When John Steinbeck was traveling the country in 1960, he noted that states had interesting differences expressed in their signs:
The New England states use a terse form of instruction, a tight-lipped, laconic style sheet, wasting no words and few letters. . . .
I am an avid reader of all signs, and I find in the case of historical markers the prose of statehood reaches its glorious best, and most lyric. I have further established, at least to my own satisfaction, that those states with the shortest histories and the least world-shaking events have the most historical markers.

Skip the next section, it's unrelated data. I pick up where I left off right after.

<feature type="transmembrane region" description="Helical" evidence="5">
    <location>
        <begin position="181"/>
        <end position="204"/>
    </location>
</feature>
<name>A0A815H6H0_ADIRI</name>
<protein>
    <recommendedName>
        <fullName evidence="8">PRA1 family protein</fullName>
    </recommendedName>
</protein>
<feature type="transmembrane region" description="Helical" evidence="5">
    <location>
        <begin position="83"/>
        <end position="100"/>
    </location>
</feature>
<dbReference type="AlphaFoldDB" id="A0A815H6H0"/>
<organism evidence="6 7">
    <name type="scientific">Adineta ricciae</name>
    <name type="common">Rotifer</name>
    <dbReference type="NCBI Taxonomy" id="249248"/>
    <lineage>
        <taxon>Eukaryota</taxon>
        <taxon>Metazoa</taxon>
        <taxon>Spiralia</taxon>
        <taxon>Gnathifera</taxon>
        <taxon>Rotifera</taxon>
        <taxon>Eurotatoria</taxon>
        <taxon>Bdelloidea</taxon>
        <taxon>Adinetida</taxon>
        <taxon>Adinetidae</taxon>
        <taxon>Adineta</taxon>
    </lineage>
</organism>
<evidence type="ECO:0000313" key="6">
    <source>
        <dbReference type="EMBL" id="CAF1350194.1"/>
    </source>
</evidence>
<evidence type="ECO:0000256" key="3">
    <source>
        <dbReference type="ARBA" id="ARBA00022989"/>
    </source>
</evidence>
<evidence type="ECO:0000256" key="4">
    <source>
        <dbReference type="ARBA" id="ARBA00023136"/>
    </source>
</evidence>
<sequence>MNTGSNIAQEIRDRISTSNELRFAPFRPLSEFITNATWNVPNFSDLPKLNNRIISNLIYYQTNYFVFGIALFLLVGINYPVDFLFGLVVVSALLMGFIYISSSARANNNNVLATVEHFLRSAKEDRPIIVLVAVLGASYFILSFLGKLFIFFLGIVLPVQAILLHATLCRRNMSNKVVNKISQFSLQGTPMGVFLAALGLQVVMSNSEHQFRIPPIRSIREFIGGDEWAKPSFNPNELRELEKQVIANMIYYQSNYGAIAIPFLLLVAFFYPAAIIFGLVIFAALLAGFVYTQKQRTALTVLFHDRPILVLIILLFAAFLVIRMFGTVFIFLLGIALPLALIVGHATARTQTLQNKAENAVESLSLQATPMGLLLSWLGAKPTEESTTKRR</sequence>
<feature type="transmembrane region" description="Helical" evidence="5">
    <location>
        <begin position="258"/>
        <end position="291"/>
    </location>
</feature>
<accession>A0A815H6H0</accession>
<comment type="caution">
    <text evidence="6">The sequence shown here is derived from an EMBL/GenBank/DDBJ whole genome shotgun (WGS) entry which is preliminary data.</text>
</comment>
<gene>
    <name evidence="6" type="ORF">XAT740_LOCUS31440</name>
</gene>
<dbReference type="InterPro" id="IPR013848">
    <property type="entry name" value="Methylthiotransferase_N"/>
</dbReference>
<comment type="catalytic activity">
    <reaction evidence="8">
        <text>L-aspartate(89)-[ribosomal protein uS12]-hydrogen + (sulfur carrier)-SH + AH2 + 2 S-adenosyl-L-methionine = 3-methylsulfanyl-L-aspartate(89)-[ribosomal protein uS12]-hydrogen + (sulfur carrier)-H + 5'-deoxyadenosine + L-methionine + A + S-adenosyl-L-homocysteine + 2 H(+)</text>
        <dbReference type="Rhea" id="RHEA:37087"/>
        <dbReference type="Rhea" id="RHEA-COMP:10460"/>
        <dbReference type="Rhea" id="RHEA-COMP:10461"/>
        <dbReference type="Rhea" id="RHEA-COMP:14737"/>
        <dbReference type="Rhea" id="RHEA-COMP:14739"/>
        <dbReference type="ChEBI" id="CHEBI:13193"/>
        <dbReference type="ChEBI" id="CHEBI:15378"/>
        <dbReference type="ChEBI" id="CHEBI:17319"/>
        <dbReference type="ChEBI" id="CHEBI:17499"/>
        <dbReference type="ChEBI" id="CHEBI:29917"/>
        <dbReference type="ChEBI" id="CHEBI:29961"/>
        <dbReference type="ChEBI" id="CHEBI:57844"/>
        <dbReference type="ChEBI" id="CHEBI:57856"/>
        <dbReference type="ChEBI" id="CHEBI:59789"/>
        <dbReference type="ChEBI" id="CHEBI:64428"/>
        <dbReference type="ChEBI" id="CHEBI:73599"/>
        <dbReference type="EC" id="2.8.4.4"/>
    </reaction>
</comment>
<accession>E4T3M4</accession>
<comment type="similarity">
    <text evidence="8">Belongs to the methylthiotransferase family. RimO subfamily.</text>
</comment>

Well, Maine has a long history and its share of historical markers. Signs sometimes tell it all. Here are some classics that typify the state and are recognizable by the well-traveled Mainer.
These two signs, not accidentally similar in design, seek to remind the visitor of the varied influences on Maine’s town histories. Albany Township is located in western Maine’s White Mountain National Forest, while China is near Augusta in south central Maine. The bottom entry on the South China sign should have read “New Sweden,” located in the far north of Aroostook County!
Apparently it pays to advertise, no matter how tacky or “nutty.” But no sign lasts forever.
See collision maps.
Steinbeck, John. Travels with Charley, p. 80.